This problem stops all of us at times. Even someone like me who has sold over 90 novels, and written more than that number. I have a sign over my computer that says simply “Trust the Process” and it’s right beside another sign. “Write Scenes.”

Scenes I can hold in my head. Write a scene, then write the next scene, and trust the process as the days and weeks go by.

This topic is so huge, and this problem so big, that I’m sure I’m missing areas of it. I will try to cover those areas in other chapters along the way.

But in short, the myth of book as event is the underlying problem most writers face all the time. It’s easy to start building up a book into something more than it really is, especially when people ask “How’s your book coming?” That question sort of underlines that the book is an event, and that it is the only book you have in you.

I once had a guy come up to me and say, “I hear you have a book coming out?” That year I had eleven novels coming out, just about one every month. So I said, “Sure do.”

Being a nice guy, he said, “I”m looking forward to reading it. What’s the title?”

I said, “Which one?”

He looked puzzled, like it didn’t make sense that I had more than one book coming out. To him, and to most folks, writing and publishing a book are huge events, so how could it be possible to have more than one?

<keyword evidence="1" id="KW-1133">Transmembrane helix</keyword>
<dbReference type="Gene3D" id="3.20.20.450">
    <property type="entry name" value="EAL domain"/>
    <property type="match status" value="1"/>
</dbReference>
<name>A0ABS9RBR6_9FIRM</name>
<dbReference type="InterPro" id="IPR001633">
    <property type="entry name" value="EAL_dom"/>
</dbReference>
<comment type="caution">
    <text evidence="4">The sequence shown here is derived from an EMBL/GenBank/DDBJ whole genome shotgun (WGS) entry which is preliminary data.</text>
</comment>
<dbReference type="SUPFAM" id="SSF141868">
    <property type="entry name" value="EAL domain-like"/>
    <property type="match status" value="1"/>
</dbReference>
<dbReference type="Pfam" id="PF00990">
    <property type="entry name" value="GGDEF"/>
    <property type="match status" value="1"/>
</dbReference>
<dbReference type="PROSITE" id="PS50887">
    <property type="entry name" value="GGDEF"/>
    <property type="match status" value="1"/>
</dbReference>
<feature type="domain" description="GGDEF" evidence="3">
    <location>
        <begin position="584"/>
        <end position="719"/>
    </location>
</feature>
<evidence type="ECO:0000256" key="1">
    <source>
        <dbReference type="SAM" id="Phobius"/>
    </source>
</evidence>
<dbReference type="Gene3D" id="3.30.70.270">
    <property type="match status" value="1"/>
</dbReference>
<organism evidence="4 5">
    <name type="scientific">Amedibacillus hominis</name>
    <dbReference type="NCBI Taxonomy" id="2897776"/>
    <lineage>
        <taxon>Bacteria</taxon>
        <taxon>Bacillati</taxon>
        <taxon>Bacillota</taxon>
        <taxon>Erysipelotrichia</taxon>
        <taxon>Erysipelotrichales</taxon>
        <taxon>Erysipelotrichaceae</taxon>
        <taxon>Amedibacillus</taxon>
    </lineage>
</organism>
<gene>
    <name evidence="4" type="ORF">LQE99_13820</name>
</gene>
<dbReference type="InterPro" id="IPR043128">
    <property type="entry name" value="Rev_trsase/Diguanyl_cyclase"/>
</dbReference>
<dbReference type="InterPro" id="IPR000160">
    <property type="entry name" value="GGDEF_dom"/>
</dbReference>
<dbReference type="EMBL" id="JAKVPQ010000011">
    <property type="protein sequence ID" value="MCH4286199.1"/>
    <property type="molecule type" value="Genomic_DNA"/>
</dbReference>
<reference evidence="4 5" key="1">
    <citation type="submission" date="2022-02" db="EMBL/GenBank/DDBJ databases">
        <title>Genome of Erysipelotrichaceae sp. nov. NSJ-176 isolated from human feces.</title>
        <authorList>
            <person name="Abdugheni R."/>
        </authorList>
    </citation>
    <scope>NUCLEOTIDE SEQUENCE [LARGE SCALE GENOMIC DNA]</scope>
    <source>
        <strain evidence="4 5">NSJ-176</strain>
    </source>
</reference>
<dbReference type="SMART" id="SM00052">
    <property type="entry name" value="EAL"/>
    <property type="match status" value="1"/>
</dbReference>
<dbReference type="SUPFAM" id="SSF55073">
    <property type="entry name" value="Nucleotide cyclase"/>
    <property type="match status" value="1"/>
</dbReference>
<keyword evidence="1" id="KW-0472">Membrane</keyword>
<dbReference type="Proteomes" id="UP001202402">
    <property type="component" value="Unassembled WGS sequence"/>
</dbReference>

When I said, “I have five books in the next five months coming out,” he looked horrified.

Right now, if you feel horrified by the idea that I published eleven novels in twelve months one year, if you are thinking that because I did that, they must automatically be bad, then you have an issue with the myth of Book as Event. And that myth will stop you in one way or another, at one point or another.

And if you just finished a book in November and are making up excuses to not mail it to editors because you had too much fun writing it, because it came to fast or too easy, or it needs a massive rewrite, you really have issues with Book as Event thinking.